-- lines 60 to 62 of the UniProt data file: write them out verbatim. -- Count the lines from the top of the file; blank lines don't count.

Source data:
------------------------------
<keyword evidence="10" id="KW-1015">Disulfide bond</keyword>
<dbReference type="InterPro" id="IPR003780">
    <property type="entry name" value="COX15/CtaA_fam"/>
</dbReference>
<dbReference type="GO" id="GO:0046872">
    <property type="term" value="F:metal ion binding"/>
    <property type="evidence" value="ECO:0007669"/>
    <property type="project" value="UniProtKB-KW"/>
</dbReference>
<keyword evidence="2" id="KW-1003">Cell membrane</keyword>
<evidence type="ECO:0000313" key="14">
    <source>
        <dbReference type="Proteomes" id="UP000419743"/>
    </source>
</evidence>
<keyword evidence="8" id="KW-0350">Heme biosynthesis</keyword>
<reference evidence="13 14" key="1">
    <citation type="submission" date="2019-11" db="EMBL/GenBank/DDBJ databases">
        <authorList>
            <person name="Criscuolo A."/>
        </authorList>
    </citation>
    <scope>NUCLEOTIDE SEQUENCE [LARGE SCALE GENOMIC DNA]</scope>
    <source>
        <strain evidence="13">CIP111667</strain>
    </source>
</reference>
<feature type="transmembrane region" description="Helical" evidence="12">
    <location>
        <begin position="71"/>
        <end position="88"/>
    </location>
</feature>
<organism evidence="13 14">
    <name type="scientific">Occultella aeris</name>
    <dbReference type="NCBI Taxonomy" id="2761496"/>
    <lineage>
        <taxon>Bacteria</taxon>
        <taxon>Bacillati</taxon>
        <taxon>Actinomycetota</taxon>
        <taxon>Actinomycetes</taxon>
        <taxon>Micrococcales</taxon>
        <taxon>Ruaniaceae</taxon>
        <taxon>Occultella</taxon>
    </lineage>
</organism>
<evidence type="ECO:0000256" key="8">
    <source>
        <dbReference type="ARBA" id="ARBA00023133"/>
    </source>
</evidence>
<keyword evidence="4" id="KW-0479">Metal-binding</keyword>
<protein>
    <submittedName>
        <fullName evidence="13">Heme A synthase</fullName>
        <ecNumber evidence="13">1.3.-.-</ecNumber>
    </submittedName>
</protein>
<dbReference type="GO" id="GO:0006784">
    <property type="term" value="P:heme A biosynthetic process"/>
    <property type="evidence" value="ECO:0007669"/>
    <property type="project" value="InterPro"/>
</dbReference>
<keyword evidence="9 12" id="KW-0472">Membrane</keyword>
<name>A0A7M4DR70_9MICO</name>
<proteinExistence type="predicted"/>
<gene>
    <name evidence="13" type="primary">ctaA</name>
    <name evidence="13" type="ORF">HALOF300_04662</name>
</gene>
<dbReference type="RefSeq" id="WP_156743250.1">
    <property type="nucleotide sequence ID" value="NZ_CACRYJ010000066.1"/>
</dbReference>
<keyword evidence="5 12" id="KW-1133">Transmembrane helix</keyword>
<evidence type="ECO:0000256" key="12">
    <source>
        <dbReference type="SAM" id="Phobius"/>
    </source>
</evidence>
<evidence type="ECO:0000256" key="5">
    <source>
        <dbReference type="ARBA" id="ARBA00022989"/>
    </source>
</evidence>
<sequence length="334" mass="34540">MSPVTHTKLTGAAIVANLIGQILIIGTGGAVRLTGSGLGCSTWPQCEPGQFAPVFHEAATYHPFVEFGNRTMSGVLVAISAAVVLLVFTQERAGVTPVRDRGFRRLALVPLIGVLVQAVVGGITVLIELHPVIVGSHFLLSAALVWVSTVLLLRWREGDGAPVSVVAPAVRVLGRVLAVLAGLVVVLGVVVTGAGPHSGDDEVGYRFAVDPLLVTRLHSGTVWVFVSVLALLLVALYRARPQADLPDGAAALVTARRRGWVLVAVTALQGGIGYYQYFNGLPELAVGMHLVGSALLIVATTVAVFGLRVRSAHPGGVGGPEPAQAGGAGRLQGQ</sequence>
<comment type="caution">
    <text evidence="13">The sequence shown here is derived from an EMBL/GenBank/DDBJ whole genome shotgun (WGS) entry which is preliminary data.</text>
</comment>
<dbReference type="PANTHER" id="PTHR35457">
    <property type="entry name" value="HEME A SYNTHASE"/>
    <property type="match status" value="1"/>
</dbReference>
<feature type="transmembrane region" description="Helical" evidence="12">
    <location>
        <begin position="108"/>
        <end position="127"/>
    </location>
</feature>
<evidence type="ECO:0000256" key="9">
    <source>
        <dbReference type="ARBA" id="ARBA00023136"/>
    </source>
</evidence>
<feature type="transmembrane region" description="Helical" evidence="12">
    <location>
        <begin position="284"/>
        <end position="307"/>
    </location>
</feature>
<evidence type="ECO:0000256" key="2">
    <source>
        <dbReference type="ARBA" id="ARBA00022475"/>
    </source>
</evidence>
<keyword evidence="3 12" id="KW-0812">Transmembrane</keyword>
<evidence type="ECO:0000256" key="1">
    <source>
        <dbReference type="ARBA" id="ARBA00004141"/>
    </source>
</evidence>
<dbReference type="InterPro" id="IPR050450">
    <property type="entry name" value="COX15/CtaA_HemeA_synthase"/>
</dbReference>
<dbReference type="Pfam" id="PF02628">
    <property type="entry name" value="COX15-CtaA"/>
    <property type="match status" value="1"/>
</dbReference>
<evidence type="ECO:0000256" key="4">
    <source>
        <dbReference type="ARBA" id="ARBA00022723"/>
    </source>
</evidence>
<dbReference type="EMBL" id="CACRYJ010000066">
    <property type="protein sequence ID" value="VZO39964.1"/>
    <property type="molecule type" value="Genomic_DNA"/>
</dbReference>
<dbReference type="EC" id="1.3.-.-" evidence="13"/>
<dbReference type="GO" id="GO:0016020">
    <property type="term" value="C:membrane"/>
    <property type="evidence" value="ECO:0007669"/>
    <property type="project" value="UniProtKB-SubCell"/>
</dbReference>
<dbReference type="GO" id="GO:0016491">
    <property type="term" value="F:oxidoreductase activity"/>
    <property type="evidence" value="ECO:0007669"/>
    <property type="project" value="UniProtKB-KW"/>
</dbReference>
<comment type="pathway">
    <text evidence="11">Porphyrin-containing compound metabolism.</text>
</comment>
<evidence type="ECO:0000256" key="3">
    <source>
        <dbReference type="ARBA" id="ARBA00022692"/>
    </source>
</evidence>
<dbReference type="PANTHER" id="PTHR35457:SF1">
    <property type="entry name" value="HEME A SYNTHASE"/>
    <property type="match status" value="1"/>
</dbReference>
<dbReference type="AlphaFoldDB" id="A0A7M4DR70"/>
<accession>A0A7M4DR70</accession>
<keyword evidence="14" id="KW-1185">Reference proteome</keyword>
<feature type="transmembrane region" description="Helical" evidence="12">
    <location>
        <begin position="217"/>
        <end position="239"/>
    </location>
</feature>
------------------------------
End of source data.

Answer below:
    <property type="term" value="P:heme A biosynthetic process"/>
    <property type="evidence" value="ECO:0007669"/>
    <property type="project" value="InterPro"/>